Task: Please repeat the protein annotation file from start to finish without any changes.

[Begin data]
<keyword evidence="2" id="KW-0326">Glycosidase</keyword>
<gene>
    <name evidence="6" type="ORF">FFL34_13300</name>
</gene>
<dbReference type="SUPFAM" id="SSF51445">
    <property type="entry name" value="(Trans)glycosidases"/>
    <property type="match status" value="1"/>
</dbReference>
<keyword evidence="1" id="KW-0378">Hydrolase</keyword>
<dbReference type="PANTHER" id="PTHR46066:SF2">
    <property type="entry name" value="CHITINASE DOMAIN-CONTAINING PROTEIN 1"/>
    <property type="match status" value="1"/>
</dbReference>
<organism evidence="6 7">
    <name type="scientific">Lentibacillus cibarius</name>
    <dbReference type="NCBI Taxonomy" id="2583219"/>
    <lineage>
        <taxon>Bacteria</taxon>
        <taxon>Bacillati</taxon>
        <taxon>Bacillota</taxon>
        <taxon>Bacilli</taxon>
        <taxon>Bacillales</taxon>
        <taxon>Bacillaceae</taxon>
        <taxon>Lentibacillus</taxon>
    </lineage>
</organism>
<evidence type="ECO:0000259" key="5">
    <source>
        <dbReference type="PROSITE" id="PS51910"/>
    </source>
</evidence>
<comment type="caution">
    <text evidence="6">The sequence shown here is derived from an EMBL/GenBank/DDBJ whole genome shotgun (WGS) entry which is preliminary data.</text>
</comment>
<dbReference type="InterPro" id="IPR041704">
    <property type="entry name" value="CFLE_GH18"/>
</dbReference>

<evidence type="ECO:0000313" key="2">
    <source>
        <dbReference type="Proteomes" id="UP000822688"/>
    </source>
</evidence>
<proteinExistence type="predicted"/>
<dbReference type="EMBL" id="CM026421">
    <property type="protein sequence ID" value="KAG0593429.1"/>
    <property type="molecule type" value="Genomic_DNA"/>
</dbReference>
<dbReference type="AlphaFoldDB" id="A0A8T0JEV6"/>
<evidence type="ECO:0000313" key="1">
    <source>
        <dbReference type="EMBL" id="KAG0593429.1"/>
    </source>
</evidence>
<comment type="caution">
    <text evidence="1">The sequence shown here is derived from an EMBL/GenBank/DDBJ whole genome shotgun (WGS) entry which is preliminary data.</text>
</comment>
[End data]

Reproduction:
<keyword evidence="2" id="KW-0326">Glycosidase</keyword>
<gene>
    <name evidence="6" type="ORF">FFL34_13300</name>
</gene>
<dbReference type="SUPFAM" id="SSF51445">
    <property type="entry name" value="(Trans)glycosidases"/>
    <property type="match status" value="1"/>
</dbReference>
<keyword evidence="1" id="KW-0378">Hydrolase</keyword>
<dbReference type="PANTHER" id="PTHR46066:SF2">
    <property type="entry name" value="CHITINASE DOMAIN-CONTAINING PROTEIN 1"/>
    <property type="match status" value="1"/>
</dbReference>
<organism evidence="6 7">
    <name type="scientific">Lentibacillus cibarius</name>
    <dbReference type="NCBI Taxonomy" id="2583219"/>
    <lineage>
        <taxon>Bacteria</taxon>
        <taxon>Bacillati</taxon>
        <taxon>Bacillota</taxon>
        <taxon>Bacilli</taxon>
        <taxon>Bacillales</taxon>
        <taxon>Bacillaceae</taxon>
        <taxon>Lentibacillus</taxon>
    </lineage>
</organism>
<evidence type="ECO:0000259" key="5">
    <source>
        <dbReference type="PROSITE" id="PS51910"/>
    </source>
</evidence>
<comment type="caution">
    <text evidence="6">The sequence shown here is derived from an EMBL/GenBank/DDBJ whole genome shotgun (WGS) entry which is preliminary data.</text>
</comment>
<dbReference type="InterPro" id="IPR041704">
    <property type="entry name" value="CFLE_GH18"/>
</dbReference>

<evidence type="ECO:0000313" key="2">
    <source>
        <dbReference type="Proteomes" id="UP000822688"/>
    </source>
</evidence>
<proteinExistence type="predicted"/>
<dbReference type="EMBL" id="CM026421">
    <property type="protein sequence ID" value="KAG0593429.1"/>
    <property type="molecule type" value="Genomic_DNA"/>
</dbReference>
<dbReference type="AlphaFoldDB" id="A0A8T0JEV6"/>
<evidence type="ECO:0000313" key="1">
    <source>
        <dbReference type="EMBL" id="KAG0593429.1"/>
    </source>
</evidence>
<comment type="caution">
    <text evidence="1">The sequence shown here is derived from an EMBL/GenBank/DDBJ whole genome shotgun (WGS) entry which is preliminary data.</text>
</comment>